Pedagogy

Invitation to Participate: Teaching with Sholem Aleichem

The Editors

INTRODUCTION

In an effort to pool the wis­dom and expe­ri­ence acquired by our con­trib­u­tors’ work in the class­room, In geveb reg­u­lar­ly polls Yid­dish instruc­tors on top­ics relat­ed to Yid­dish ped­a­gogy. In our Loyt Di Lerers series, we com­pile ideas and best prac­tices for teach­ers who teach Yid­dish, teach about Yid­dish, and teach with texts from Yid­dish sources. The respons­es to these polls offer a cross-sec­tion of the opin­ions, approach­es, and expe­ri­ences of Yid­dish instruc­tors from Los Ange­les to Tel Aviv, from children’s pro­grams to uni­ver­si­ty class­es to con­tin­u­ing edu­ca­tion cours­es, from new teach­ers to those with a life­time of experience.

In our Loyt di Lerers series we have gathered teachers’ thoughts about Yiddish textbooks, focused on the question of whether and how to use Weinreich’s College Yiddish, asked teachers to describe how they conduct the first day of Yiddish class and what their strategies are for the Intermediate Yiddish classroom, learned how instructors teach with texts translated from Yiddish, asked Holocaust educators how they teach with and about Yiddish, and learned about Yiddish clubs and reading groups.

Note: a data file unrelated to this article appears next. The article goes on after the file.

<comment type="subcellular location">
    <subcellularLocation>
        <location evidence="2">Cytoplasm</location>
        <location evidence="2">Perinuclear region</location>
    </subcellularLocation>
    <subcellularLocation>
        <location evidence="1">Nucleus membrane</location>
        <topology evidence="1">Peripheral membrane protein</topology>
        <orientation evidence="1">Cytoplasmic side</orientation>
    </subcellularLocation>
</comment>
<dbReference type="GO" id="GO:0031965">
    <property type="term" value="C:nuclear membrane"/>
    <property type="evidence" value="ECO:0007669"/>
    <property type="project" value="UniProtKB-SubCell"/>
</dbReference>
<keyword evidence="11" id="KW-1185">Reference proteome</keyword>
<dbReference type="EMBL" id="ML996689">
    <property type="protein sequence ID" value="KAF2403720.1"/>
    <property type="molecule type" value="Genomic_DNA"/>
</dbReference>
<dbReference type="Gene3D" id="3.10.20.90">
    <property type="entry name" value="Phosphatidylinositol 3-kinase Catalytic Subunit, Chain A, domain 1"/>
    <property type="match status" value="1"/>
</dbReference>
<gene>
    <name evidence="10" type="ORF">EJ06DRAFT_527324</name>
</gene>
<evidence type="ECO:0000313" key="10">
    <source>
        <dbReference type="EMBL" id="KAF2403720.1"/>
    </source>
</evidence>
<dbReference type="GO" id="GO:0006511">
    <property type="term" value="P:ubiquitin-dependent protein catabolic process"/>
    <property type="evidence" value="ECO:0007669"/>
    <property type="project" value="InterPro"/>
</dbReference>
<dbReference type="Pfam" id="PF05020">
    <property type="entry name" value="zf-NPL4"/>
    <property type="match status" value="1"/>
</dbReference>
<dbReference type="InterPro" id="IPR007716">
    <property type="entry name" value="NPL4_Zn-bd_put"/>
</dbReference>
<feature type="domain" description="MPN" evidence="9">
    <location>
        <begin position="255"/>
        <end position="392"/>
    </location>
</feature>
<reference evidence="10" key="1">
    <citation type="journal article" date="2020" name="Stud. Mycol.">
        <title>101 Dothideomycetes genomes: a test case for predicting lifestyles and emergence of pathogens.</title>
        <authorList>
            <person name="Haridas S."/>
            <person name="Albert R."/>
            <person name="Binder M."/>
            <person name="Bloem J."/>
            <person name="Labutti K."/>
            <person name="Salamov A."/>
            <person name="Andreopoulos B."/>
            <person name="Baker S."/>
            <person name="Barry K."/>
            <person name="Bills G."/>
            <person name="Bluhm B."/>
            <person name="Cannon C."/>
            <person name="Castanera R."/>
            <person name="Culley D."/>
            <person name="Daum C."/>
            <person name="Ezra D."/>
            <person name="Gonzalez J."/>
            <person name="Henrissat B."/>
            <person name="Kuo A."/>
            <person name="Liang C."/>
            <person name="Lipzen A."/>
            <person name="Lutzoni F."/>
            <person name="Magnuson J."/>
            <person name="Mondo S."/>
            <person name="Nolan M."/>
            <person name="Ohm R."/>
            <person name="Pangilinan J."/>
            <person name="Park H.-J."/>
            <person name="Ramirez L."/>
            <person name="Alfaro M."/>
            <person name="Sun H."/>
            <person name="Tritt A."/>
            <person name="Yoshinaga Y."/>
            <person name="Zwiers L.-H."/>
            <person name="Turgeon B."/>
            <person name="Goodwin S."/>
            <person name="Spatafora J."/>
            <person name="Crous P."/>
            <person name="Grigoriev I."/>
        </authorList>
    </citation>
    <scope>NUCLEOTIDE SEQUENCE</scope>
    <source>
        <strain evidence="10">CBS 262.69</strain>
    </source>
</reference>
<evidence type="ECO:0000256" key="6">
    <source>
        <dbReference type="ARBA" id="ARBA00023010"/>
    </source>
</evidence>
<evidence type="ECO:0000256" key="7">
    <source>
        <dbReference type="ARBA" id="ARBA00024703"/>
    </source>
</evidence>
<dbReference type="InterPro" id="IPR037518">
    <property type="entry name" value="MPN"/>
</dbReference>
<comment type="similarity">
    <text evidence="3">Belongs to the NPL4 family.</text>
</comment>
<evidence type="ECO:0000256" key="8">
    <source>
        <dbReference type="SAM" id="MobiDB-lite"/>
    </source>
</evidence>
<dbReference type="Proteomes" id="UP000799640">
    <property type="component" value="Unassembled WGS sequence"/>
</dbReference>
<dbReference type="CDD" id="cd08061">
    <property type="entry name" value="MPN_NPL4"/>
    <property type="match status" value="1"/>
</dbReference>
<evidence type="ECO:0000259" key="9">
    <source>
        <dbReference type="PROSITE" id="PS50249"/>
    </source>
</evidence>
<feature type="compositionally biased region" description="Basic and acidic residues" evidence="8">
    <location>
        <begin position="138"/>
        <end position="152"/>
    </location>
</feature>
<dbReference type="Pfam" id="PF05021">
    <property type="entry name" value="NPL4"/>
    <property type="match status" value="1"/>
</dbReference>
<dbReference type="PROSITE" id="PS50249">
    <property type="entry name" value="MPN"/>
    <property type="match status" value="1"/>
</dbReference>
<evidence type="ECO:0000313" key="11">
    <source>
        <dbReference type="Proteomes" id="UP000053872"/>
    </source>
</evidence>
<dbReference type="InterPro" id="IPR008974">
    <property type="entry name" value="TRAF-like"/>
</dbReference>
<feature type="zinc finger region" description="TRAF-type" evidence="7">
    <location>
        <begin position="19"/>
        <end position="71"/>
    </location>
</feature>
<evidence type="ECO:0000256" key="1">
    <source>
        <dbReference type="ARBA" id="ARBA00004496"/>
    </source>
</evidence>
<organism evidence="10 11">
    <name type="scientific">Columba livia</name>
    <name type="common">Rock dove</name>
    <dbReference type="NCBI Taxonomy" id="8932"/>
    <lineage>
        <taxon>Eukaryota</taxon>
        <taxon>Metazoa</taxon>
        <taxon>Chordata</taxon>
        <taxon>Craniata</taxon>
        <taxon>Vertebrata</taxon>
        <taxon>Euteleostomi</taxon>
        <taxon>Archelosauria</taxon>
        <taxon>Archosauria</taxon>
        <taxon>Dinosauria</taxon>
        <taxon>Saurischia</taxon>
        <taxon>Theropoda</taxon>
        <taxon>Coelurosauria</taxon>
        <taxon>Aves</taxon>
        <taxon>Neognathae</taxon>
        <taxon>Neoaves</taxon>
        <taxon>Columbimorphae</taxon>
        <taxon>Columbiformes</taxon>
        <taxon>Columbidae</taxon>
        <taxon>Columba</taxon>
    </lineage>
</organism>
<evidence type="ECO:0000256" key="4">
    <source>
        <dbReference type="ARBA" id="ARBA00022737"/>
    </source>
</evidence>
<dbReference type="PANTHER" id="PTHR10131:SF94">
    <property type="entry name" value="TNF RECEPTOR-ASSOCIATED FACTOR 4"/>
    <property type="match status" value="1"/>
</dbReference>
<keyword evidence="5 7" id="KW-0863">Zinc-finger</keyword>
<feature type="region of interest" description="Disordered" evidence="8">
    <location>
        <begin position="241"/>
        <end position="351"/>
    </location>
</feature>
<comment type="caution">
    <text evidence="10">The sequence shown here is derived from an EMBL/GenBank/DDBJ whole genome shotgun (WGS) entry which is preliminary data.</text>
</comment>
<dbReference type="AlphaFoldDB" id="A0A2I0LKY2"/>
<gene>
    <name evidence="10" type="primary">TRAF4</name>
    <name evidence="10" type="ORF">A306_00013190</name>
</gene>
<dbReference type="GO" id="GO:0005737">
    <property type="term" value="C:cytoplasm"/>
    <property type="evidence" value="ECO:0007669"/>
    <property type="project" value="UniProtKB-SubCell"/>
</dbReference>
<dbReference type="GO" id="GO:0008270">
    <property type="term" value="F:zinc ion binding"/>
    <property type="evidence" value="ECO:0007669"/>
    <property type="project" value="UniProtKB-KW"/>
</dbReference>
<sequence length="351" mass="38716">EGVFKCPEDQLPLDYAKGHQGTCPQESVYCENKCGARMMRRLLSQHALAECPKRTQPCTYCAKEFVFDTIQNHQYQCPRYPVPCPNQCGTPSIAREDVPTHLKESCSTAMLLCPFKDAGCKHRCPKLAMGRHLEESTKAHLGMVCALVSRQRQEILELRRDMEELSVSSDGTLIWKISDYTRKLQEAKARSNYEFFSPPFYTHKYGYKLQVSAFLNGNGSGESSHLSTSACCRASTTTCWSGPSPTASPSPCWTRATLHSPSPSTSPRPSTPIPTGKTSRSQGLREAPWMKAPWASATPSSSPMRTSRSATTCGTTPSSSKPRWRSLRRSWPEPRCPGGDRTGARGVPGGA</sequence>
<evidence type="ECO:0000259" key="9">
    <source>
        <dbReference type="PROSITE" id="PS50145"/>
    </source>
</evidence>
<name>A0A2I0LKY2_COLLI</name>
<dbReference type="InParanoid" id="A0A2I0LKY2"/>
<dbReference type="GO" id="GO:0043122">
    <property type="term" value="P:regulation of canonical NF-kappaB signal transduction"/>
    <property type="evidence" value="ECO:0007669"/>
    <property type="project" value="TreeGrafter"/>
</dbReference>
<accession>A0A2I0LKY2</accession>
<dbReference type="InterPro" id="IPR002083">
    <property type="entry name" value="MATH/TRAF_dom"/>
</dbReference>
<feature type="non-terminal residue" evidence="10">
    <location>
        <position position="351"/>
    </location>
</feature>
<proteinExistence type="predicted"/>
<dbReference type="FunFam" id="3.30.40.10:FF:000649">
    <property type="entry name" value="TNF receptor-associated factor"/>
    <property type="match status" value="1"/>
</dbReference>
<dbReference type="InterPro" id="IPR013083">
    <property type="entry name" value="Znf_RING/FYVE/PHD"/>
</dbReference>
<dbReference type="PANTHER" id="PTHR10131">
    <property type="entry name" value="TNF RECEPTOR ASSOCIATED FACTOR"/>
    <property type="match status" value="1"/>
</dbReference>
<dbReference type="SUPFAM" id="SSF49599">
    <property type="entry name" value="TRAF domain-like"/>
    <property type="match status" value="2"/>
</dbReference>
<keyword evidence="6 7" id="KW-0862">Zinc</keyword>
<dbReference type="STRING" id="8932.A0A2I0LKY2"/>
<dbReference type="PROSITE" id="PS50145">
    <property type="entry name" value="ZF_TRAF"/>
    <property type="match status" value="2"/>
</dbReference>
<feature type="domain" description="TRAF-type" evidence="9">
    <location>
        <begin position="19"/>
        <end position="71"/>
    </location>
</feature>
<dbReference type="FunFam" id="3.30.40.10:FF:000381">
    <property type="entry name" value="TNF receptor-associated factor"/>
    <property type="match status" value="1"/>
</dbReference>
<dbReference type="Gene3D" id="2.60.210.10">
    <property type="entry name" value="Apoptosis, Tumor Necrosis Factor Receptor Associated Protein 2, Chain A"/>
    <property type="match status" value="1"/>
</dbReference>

In honor of the Sholem Aleichem conference at the University of Wisconsin-Madison next week, of which In geveb is a co-sponsor, we’re dedicating this poll to that great Yiddish writer.

Lately, resources about teaching with Sholem Aleichem abound. A high school curriculum and college syllabi bank at SholemAleichem.org, a collaborative digital project we profiled, suggests multiple approaches to the author’s oeuvre: as part of courses on Yiddish literature, Ukranian culture, and Jewish humor, among many others. The Tam: A Taste of Jewish Culture lesson plans developed by KlezCalifornia include several lessons on stories by Sholem Aleichem with discussion questions. A resource kit from the Teach Great Jewish Books site of the Yiddish Book Center offers ideas for teaching about Tevye, while lesson plans from Facing History and Ourselves approach teaching about the author “to help uncover some of the issues confronting eastern European Jews during the period of profound change at the end of the 19th century.”

Do you teach with Sholem Aleichem’s texts? In what contexts, and how? We want to learn from you!

Thank you for sharing your thoughts and experiences with the In geveb teaching community.


MLA STYLE
Editors, The. “Invitation to Participate: Teaching with Sholem Aleichem.” In geveb, November 2017: https://ingeveb.org/pedagogy/invitation-to-participate-teaching-with-sholem-aleichem.
CHICAGO STYLE
Editors, The. “Invitation to Participate: Teaching with Sholem Aleichem.” In geveb (November 2017): Accessed Jan 21, 2021.

ABOUT THE AUTHOR

The Editors